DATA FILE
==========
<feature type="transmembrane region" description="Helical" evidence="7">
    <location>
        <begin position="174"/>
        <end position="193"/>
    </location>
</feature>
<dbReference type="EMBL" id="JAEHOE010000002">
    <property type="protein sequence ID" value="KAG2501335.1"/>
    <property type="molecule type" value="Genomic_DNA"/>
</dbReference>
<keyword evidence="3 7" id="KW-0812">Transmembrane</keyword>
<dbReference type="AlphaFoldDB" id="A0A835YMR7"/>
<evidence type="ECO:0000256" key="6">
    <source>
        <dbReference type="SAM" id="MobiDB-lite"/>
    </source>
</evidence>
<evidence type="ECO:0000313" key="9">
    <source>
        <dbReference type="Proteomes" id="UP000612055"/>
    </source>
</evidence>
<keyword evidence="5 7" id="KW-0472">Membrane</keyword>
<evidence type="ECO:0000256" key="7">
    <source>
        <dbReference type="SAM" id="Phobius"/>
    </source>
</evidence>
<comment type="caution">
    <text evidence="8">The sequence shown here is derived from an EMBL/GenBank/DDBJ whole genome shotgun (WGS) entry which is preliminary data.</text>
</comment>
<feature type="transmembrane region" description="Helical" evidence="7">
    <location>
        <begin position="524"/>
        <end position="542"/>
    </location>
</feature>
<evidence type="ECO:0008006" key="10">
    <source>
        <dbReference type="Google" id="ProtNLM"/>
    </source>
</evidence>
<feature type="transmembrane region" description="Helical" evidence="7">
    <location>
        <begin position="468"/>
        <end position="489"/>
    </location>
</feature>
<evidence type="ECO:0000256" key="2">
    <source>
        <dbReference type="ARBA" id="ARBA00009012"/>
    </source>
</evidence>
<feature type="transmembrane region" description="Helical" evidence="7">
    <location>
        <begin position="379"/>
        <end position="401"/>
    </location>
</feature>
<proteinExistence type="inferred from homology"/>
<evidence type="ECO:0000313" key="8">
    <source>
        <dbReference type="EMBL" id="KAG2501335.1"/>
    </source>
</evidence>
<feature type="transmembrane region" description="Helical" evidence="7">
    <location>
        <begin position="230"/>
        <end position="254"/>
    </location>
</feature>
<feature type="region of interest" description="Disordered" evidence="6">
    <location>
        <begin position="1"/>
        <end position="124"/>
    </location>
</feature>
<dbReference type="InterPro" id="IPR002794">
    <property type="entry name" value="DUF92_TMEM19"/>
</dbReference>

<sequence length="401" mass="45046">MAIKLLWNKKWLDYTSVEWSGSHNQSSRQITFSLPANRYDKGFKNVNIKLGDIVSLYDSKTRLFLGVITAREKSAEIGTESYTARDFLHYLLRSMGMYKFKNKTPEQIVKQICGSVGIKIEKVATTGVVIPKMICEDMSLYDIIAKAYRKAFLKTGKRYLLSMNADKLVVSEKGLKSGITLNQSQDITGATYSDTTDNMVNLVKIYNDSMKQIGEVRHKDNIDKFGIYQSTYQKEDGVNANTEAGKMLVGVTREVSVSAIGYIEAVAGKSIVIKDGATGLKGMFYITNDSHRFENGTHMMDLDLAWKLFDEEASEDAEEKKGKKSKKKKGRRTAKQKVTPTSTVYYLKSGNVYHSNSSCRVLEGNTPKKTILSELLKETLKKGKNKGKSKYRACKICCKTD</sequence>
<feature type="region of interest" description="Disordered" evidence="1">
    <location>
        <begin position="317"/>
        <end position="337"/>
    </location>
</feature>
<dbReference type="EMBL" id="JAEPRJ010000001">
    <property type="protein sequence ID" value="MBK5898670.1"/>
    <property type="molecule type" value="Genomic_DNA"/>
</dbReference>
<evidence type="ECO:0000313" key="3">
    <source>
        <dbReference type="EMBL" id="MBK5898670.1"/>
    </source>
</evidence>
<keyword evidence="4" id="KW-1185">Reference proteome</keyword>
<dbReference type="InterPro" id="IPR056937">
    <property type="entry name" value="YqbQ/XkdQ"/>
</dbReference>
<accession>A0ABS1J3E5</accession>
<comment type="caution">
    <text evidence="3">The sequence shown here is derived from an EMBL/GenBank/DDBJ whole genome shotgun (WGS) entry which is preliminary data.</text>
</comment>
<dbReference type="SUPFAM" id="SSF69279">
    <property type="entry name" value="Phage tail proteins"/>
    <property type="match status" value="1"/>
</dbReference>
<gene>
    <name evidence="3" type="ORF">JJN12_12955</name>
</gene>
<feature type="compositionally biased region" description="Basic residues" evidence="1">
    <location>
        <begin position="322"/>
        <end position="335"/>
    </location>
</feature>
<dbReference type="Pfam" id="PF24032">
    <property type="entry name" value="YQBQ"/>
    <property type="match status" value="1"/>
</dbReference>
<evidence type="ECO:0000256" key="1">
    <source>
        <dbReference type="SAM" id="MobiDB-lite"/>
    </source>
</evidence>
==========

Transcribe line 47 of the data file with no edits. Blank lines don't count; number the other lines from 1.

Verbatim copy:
    </location>